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7 University-Connected Cyber Ranges to Know Now

Universities are beginning to add cyber ranges to the facilities for teaching cyber security to students and professionals.

Practice. We're told it's what makes things perfect. When it comes to defending against massive, devastating cyberattacks, the tricky thing is finding an organization willing to expose their infrastructure to ruin while defenders practice their craft. That's where the cyber range comes in.

A cyber range is a controlled virtual environment where all of the worst fruits of the criminal hacker's labors can be visited upon an unsuspecting victim - and repelled, again and again, by white hats in training until their craft has been honed and their profession perfected.

That practice is critical for the growing number of cybersecurity students in university programs and the security professionals who increasingly lean on university resources to improve their strategies, tactics, and technology for defense.

The needs of those professionals and the companies that employ them are why universities are pushing forward with constructing cyber ranges. Those same needs are why many of the universities are partnering with security firms to build and manage the ranges. A look at some of the institutions involved in the trend shows that there is no geographical boundary to the rise. If there is any common thread it seems to be a location within driving distance of a major military or law enforcement facility, but even that is becoming less important as the number of cyber ranges increases.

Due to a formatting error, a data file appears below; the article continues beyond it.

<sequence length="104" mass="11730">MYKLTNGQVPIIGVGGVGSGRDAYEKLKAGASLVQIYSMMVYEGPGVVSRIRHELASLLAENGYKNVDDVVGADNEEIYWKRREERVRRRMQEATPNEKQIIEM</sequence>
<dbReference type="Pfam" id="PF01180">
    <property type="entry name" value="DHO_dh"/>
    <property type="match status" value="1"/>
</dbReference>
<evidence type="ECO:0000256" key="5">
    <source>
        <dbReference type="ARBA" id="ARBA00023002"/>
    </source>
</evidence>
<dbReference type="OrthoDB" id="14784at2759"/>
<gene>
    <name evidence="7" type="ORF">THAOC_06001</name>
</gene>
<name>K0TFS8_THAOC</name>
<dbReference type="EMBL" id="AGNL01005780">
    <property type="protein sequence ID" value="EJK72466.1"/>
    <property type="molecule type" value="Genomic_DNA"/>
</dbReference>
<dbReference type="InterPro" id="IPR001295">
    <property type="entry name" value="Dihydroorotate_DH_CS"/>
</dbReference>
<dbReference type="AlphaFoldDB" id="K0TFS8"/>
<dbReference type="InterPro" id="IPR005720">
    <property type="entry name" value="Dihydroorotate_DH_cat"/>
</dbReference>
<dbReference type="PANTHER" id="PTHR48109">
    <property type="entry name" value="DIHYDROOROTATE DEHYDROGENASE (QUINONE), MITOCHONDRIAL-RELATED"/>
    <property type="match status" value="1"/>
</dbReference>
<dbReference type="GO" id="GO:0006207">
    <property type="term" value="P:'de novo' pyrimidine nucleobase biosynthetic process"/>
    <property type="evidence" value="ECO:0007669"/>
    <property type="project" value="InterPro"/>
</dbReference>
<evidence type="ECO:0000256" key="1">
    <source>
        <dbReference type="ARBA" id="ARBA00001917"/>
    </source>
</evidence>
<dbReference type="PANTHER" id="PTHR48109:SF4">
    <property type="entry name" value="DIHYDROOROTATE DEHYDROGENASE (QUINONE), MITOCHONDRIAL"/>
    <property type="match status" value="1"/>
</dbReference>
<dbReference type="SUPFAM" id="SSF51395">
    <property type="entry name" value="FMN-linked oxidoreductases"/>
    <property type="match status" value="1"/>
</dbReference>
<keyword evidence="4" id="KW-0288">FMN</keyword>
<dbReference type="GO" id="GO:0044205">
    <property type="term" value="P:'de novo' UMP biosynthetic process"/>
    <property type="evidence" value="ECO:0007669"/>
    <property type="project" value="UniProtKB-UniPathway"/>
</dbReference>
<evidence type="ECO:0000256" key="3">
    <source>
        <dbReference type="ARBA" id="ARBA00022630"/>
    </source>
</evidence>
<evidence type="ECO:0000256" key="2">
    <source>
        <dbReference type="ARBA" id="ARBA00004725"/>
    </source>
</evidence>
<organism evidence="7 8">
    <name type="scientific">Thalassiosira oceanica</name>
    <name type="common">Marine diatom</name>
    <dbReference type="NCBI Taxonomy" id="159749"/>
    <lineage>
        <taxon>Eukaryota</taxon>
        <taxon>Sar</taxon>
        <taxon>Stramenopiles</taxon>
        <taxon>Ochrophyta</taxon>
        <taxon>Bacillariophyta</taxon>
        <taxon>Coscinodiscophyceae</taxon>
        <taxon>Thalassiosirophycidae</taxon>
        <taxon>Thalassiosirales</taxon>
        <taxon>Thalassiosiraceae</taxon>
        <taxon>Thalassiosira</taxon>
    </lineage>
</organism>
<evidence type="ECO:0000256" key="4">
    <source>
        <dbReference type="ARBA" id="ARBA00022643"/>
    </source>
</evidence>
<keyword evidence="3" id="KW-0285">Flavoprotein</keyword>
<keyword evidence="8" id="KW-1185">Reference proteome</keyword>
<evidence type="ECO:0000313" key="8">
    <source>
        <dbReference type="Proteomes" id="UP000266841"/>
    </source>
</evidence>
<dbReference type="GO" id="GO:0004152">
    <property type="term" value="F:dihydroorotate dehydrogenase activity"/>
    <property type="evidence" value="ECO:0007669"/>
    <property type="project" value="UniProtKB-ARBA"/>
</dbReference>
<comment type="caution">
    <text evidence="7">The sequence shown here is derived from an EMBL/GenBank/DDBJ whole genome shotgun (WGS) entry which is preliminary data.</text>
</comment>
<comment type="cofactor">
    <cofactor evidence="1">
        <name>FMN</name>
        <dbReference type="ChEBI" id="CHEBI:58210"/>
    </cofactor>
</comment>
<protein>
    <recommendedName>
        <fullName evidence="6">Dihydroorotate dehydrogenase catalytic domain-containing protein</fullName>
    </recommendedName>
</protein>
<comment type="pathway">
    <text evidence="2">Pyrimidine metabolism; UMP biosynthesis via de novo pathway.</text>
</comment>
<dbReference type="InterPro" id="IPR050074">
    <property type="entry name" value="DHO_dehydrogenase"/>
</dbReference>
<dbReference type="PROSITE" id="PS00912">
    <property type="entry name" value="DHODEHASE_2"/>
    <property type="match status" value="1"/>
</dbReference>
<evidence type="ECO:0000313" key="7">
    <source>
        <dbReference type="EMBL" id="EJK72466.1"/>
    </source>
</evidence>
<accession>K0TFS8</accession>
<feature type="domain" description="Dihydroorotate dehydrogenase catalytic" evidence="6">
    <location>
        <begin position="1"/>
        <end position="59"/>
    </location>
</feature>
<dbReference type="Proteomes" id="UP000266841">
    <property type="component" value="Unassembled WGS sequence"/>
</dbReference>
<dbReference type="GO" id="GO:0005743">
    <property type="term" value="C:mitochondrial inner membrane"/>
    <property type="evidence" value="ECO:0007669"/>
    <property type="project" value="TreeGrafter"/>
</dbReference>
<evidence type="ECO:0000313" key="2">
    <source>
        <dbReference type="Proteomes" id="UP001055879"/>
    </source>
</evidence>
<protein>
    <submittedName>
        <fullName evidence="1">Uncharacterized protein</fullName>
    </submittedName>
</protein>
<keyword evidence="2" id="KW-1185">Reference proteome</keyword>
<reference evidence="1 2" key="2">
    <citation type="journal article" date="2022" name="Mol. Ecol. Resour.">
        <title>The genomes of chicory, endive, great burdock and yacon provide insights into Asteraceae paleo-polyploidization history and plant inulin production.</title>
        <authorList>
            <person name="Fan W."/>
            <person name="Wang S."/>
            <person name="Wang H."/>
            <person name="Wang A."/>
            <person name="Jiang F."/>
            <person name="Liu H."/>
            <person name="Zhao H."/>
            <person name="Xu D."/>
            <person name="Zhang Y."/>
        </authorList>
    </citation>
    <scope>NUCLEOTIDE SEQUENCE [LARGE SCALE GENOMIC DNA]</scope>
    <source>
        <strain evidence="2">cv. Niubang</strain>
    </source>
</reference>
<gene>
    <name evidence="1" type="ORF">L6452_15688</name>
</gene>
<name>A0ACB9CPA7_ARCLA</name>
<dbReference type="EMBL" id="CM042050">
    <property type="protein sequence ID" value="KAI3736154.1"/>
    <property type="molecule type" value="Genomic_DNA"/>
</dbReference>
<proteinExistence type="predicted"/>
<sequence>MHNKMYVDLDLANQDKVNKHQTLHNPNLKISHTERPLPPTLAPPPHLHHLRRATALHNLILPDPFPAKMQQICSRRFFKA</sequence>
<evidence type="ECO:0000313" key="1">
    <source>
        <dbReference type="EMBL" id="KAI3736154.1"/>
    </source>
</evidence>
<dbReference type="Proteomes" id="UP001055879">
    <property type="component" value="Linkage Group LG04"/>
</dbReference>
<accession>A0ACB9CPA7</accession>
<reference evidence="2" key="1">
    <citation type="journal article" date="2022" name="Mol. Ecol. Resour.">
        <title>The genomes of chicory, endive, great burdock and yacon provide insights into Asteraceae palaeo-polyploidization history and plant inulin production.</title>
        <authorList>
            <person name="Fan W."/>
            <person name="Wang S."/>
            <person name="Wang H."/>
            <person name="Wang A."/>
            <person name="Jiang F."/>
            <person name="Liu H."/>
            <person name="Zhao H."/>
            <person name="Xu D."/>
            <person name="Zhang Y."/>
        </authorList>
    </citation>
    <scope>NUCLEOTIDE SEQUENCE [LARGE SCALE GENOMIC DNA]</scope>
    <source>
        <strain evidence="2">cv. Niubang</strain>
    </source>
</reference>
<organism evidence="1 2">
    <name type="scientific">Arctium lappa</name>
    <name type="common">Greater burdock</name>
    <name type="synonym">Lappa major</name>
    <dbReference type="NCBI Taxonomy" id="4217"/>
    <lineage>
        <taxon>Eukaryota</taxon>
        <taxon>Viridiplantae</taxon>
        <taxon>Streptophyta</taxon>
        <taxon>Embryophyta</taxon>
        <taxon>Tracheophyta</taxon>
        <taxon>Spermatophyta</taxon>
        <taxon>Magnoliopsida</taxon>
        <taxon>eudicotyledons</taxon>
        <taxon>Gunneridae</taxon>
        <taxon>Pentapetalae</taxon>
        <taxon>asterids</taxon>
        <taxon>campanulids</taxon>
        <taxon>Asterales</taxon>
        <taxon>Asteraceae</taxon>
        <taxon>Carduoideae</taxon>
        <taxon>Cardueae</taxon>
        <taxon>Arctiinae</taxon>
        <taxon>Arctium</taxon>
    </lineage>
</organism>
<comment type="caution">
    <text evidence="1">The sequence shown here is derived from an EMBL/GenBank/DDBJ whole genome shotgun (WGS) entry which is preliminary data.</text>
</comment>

Among the cyber ranges we list here are those that are in the building stage, those that are open but still developing their full capabilities, and those that are complete and fully in the business of educating cybersecurity professionals. The one thing this list can't be is complete: The value of cyber ranges is such that new facilities are being planned and announced on a monthly basis. Read on for more.

About the Author(s)

Curtis Franklin, Principal Analyst, Omdia

Senior Analyst, Omdia

Curtis Franklin Jr. is Senior Analyst at Omdia, focusing on enterprise security management. Previously, he was senior editor of Dark Reading, editor of Light Reading's Security Now, and executive editor, technology, at InformationWeek, where he was also executive producer of InformationWeek's online radio and podcast episodes

Curtis has been writing about technologies and products in computing and networking since the early 1980s. He has been on staff and contributed to technology-industry publications including BYTE, ComputerWorld, CEO, Enterprise Efficiency, ChannelWeb, Network Computing, InfoWorld, PCWorld, Dark Reading, and ITWorld.com on subjects ranging from mobile enterprise computing to enterprise security and wireless networking.

Curtis is the author of thousands of articles, the co-author of five books, and has been a frequent speaker at computer and networking industry conferences across North America and Europe. His most recent books, Cloud Computing: Technologies and Strategies of the Ubiquitous Data Center, and Securing the Cloud: Security Strategies for the Ubiquitous Data Center, with co-author Brian Chee, are published by Taylor and Francis.

When he's not writing, Curtis is a painter, photographer, cook, and multi-instrumentalist musician. He is active in running, amateur radio (KG4GWA), the MakerFX maker space in Orlando, FL, and is a certified Florida Master Naturalist.

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